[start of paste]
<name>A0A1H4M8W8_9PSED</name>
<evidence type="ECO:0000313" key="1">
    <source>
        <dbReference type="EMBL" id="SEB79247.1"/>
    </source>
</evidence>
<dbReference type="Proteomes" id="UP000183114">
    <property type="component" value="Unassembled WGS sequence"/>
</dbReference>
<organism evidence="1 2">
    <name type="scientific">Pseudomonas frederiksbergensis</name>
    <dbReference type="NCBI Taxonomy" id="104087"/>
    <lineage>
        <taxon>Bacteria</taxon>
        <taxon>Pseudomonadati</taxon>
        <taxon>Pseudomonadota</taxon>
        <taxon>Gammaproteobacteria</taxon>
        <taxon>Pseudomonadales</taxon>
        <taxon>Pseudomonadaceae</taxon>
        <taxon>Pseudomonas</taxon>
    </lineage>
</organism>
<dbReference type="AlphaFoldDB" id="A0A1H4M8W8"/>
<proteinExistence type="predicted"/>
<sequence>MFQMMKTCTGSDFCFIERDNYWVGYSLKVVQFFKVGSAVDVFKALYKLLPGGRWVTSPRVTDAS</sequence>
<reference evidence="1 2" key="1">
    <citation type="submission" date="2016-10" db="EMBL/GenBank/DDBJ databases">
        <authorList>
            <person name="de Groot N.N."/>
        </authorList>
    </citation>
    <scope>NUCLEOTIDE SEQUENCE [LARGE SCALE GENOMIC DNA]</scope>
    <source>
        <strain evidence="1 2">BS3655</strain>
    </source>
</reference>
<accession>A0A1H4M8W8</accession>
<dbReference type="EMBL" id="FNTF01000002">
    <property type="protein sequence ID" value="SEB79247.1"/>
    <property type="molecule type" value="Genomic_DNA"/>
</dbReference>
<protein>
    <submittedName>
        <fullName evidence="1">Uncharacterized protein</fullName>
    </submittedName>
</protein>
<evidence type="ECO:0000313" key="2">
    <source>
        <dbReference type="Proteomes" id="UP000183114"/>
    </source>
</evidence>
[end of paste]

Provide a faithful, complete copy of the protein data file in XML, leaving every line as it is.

<name>A0A1H4M8W8_9PSED</name>
<evidence type="ECO:0000313" key="1">
    <source>
        <dbReference type="EMBL" id="SEB79247.1"/>
    </source>
</evidence>
<dbReference type="Proteomes" id="UP000183114">
    <property type="component" value="Unassembled WGS sequence"/>
</dbReference>
<organism evidence="1 2">
    <name type="scientific">Pseudomonas frederiksbergensis</name>
    <dbReference type="NCBI Taxonomy" id="104087"/>
    <lineage>
        <taxon>Bacteria</taxon>
        <taxon>Pseudomonadati</taxon>
        <taxon>Pseudomonadota</taxon>
        <taxon>Gammaproteobacteria</taxon>
        <taxon>Pseudomonadales</taxon>
        <taxon>Pseudomonadaceae</taxon>
        <taxon>Pseudomonas</taxon>
    </lineage>
</organism>
<dbReference type="AlphaFoldDB" id="A0A1H4M8W8"/>
<proteinExistence type="predicted"/>
<sequence>MFQMMKTCTGSDFCFIERDNYWVGYSLKVVQFFKVGSAVDVFKALYKLLPGGRWVTSPRVTDAS</sequence>
<reference evidence="1 2" key="1">
    <citation type="submission" date="2016-10" db="EMBL/GenBank/DDBJ databases">
        <authorList>
            <person name="de Groot N.N."/>
        </authorList>
    </citation>
    <scope>NUCLEOTIDE SEQUENCE [LARGE SCALE GENOMIC DNA]</scope>
    <source>
        <strain evidence="1 2">BS3655</strain>
    </source>
</reference>
<accession>A0A1H4M8W8</accession>
<dbReference type="EMBL" id="FNTF01000002">
    <property type="protein sequence ID" value="SEB79247.1"/>
    <property type="molecule type" value="Genomic_DNA"/>
</dbReference>
<protein>
    <submittedName>
        <fullName evidence="1">Uncharacterized protein</fullName>
    </submittedName>
</protein>
<evidence type="ECO:0000313" key="2">
    <source>
        <dbReference type="Proteomes" id="UP000183114"/>
    </source>
</evidence>